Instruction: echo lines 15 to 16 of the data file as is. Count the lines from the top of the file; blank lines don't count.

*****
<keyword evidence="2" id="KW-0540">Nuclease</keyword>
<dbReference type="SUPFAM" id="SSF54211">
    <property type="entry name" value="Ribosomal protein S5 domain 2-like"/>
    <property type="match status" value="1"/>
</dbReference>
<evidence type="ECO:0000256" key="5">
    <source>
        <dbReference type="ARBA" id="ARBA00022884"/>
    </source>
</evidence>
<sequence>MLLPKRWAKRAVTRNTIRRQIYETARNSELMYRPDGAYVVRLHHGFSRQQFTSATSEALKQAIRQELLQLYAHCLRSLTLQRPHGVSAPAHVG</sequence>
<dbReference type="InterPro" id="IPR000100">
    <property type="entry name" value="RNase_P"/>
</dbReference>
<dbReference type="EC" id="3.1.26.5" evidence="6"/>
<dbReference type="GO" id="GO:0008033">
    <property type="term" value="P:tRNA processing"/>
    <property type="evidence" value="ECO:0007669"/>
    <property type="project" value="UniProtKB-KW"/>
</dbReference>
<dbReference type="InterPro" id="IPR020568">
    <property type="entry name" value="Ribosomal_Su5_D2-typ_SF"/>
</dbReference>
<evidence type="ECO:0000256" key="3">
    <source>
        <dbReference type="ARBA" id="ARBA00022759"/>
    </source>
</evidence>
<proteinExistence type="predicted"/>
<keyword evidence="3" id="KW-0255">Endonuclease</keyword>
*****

<dbReference type="EC" id="3.1.26.5" evidence="6"/>
<dbReference type="GO" id="GO:0008033">